My mother used to tell us, “If you don’t have anything nice to say, don’t say anything at all.”
Not many of our public officials or politicians follow (take; accept) this advice. Not a week goes by (there is no week that passes) without someone publicly saying bad or negative things about someone else.
An informal term that I’ve heard recently for saying bad things about another person is to throw shade.
The word “shade” normally refers to the dark, cool area that appears when something gets between an object and direct sunlight. (Take a look at Cultural English 64 for an explanation of the difference between “shade” and “shadow”).
But more recently, “shade” has come to be used informally to mean “criticism,” saying or doing something to show your disapproval.
You may “throw shade” because you think something has faults (bad or unattractive parts), or because someone has made a mistake. We use the preposition “at” when we are mentioning a specific person: “He was throwing shade at his girlfriend last night.”
To throw shade, then, means to criticize someone or to put them down. (A piece of criticism is called a “put-down.”) It can be something you say, but it might also be something that you do, like an eye roll (moving your eyes in a circle, usually to show that you don’t believe someone or don’t approve of them).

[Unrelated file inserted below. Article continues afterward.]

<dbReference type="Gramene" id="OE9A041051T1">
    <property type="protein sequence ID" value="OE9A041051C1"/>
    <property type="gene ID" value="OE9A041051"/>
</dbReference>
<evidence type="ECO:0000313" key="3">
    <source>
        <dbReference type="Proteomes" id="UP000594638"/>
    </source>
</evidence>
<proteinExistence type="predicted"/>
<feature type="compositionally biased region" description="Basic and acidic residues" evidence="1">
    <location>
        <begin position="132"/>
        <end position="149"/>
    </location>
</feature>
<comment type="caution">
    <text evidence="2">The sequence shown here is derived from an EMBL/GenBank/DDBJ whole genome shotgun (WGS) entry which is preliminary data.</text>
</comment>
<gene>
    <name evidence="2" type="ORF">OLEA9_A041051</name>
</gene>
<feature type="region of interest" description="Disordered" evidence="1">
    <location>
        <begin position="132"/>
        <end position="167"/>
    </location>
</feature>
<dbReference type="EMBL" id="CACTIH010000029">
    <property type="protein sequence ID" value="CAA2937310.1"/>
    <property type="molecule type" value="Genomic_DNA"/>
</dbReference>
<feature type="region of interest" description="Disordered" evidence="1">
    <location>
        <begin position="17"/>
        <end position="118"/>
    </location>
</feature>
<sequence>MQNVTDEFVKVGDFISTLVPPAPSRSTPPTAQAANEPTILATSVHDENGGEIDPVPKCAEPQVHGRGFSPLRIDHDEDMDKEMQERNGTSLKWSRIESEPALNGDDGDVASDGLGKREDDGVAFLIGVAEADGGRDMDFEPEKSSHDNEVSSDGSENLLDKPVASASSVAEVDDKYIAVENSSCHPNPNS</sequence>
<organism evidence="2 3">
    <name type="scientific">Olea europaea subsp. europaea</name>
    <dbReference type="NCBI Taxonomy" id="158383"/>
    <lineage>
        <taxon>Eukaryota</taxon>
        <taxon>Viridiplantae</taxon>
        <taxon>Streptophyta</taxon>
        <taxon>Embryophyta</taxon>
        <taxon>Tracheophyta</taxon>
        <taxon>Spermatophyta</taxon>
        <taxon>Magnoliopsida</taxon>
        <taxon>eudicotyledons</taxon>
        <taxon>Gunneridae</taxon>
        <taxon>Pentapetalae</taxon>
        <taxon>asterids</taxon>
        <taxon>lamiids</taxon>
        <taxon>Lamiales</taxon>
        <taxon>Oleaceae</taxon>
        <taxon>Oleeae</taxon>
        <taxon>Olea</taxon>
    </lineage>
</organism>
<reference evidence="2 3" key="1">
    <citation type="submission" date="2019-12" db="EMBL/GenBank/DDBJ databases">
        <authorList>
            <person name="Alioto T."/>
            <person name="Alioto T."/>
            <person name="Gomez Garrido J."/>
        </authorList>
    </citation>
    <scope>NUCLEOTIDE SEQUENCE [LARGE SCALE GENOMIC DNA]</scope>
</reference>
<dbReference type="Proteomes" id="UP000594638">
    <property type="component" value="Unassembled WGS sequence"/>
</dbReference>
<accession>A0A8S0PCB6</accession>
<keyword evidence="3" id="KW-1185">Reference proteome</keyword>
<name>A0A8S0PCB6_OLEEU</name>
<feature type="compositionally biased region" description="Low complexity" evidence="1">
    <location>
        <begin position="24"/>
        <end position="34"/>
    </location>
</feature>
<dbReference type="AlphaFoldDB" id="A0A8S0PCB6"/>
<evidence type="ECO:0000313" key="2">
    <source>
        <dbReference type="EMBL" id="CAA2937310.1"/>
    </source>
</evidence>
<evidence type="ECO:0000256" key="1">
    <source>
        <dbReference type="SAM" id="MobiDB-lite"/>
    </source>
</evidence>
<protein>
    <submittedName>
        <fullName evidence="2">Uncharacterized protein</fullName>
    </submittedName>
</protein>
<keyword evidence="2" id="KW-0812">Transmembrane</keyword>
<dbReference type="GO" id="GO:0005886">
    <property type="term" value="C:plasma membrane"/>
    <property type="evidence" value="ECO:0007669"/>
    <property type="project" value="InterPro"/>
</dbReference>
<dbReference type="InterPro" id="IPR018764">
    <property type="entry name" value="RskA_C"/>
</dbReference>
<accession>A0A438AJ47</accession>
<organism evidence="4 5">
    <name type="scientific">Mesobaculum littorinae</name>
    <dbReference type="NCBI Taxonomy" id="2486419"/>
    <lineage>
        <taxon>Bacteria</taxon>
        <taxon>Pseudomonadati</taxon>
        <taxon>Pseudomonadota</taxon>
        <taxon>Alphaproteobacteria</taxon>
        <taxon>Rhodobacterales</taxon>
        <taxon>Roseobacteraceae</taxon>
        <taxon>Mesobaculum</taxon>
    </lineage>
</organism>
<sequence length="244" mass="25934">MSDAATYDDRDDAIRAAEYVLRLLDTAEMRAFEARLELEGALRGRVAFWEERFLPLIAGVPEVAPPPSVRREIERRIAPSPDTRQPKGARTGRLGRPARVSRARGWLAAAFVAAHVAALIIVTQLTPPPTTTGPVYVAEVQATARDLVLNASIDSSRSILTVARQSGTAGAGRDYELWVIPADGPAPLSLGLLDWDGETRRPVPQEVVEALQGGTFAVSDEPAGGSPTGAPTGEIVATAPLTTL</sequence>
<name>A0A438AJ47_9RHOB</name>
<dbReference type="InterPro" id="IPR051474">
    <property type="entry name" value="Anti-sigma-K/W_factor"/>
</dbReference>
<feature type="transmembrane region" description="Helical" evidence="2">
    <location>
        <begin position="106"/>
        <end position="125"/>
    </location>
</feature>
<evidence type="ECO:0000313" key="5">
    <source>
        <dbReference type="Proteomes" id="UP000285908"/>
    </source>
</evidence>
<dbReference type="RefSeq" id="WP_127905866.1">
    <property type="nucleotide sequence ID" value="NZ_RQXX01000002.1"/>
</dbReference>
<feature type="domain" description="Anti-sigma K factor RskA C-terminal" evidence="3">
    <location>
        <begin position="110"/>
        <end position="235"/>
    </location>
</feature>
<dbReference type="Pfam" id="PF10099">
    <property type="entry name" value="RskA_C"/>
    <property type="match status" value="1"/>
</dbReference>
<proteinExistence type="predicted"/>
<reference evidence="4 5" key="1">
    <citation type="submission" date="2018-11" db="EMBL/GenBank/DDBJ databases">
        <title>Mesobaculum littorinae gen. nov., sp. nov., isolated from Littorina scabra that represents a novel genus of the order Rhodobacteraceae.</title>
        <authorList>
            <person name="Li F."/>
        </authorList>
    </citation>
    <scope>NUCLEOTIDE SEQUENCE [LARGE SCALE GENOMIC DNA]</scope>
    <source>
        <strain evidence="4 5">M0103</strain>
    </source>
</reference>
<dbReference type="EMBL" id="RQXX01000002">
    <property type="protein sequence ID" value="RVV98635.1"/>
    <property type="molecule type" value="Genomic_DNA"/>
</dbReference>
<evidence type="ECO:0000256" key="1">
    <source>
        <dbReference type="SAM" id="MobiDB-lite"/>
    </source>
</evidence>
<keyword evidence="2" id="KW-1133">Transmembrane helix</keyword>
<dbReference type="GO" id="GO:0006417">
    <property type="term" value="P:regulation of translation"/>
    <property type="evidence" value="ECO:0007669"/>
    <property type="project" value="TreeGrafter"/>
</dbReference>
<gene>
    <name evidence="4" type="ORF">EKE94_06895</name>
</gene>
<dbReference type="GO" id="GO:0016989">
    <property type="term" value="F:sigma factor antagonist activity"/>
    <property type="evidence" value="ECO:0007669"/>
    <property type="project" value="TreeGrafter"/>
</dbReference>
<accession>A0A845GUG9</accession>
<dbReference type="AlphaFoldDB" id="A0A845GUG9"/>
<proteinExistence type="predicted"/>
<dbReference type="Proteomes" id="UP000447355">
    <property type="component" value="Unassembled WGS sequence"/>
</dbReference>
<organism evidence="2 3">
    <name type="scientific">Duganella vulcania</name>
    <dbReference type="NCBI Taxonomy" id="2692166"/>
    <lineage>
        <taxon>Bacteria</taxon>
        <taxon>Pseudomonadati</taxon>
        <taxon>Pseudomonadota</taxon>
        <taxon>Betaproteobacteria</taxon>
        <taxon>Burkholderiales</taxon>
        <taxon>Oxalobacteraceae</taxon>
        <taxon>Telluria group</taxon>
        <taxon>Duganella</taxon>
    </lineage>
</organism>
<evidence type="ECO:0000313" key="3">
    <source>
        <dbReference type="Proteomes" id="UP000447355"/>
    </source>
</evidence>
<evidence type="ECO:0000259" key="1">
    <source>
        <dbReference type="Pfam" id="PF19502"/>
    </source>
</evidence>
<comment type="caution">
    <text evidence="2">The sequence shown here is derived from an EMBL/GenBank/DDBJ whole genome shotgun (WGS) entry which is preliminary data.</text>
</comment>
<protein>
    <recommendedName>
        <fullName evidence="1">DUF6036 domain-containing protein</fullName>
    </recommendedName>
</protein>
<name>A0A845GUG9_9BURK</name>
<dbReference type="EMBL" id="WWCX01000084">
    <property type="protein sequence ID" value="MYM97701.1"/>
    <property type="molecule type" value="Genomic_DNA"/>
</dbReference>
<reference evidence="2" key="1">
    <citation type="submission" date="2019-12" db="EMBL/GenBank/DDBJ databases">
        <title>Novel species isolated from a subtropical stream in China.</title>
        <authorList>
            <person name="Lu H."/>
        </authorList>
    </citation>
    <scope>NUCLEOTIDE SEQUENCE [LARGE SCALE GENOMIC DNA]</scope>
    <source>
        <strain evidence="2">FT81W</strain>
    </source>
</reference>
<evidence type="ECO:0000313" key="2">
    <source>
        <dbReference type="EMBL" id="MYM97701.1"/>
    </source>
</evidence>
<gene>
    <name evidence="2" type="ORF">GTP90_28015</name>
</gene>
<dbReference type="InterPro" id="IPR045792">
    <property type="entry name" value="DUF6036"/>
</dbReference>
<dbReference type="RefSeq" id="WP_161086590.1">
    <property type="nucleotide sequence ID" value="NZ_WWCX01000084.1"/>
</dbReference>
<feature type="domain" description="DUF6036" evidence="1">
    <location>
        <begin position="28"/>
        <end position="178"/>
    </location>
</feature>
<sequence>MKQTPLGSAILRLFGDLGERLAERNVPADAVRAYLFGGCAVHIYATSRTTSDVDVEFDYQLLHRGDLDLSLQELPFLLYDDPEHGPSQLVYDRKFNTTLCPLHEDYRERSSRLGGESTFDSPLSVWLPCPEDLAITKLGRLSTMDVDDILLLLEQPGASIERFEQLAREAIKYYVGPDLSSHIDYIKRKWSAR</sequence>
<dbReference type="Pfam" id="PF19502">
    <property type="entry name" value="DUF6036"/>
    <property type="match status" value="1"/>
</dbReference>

Another term that is also informal and more widely used is to dis (sometimes spelled “diss”). To dis also means to criticize or to show disrespect. It can mean strong criticism or mild (not strong) insults.
Note we do not use a preposition after “dis”: “He was dissing his family.”
If you’re not happy with your job, you might dis your boss: “My boss is a jerk. He’s rude and incompetent (not having the skills he needs to do his job).”
When my brothers and I get together, we might joke around by dissing each other, making mildly insulting comments about each other. Friends sometimes do this as well – at least, men do this to other men – but it is always done in a joking way.
I still think what my mother said is the best advice. But throwing shade and dissing other people makes for better television and sells more newspapers.